Addiction—Seeking Pleasure or Avoiding Pain?

Hi, this is Rick Visser. In my 30 plus years as a substance abuse counselor, I have often heard professionals and recovering addicts express the belief that drug and alcohol addiction are primarily about people running away from, avoiding and self-medicating the stress, pain and pressures of life. While I believe that this most certainly plays a significant role in addiction, experience tells me there may be an equal or perhaps even more powerful motivator—the pursuit of pleasure. I submit that many addicts are more motivated by seeking pleasure than avoiding discomfort; more focused on pursuing the weekend-pleasure-high than blocking out the pain of back-to-work on Monday morning. Let me explain.

The Brain is “Wired” for Addiction

Drug and alcohol use often begins during the teen years. As a result, at an early age, the brains of alcohol and drug users are “hyper-stimulated,” and over time this level of “pleasure” becomes the norm. Teens are especially vulnerable to this outcome because the teen brain is not yet fully developed. The teen’s emotional, reward/pleasure-driven part of the brain is very adult-like. But the “logic system” of the brain where reasoning, consequences and future planning reside, doesn’t fully mature until the early to mid twenties. When the brain’s pleasure center is repeatedly hyper-stimulated through drug and alcohol use, it becomes dominant and overrides brain’s logic centers. In fact, research shows that drug and alcohol use actually slow down the maturing and development of the brain’s logic and impulse control systems.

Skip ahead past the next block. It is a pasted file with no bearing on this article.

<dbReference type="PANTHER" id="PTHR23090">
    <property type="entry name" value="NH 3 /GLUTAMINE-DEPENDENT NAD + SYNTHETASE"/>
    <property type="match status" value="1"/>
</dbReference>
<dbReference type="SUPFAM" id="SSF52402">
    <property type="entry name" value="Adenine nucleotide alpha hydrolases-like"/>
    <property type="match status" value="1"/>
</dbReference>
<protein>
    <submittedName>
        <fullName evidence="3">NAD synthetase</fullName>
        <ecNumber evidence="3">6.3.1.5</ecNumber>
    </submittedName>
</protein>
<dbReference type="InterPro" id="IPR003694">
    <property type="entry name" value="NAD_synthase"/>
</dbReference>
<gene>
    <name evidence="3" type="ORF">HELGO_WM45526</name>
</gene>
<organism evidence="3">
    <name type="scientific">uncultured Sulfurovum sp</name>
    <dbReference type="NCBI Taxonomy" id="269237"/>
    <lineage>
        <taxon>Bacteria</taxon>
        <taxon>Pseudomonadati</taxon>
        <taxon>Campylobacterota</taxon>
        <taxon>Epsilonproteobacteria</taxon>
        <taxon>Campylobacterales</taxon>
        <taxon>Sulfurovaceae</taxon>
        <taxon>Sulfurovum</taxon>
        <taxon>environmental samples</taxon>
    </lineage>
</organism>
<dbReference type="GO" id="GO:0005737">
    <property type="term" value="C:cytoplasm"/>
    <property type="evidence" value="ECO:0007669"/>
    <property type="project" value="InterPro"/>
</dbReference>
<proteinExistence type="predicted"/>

Pleasure vs. Logic

Why is this important information for those struggling with substance abuse and their loved ones? Because it helps explain why addicts engage in so many foolish, illogical, self-centered and self-destructive behaviors. The pleasure center dominates, while the logic system takes a back seat. It’s pleasure-seeking vs. mature thinking, and in the addict brain, pleasure wins much of the time. It doesn’t care about consequences or future goals—it simply seeks the next pleasure rush. And after years of hyper-stimulation, the addict brain doesn’t like not having pleasure. It has become so accustomed and attuned to the rush of alcohol and drug use that in comparison regular life become boring and eventually depressing, or even intolerable. This is why many addicts get to the place where they declare, “When I’m not drinking or using, I feel miserable.”

The Addict Brain Can Change!

The challenge is that addiction radically alters the brain’s chemistry and wiring. An addict can’t recover with the brain they have today—we have to help them rewire and readjust their brain to normal pleasure levels where regular everyday life becomes enjoyable and fulfilling. We must help them get their logic system back in the driver’s seat, and their pleasure system recalibrated to normal levels. In essence, we have to guide addicts through the process of developing the emotional and spiritual maturity that was stolen from them through substance abuse. The miracle is that their brain can change, rewire and return to normal levels; they can mature and attain a sense of peace, purpose and enjoyment. It takes time and work, but it is absolutely achievable. It’s called “recovery” and it works!

By |2020-02-07T10:59:45-06:00May 7th, 2019|Recovery Blog|Comments Off on Addiction—Seeking Pleasure or Avoiding Pain?

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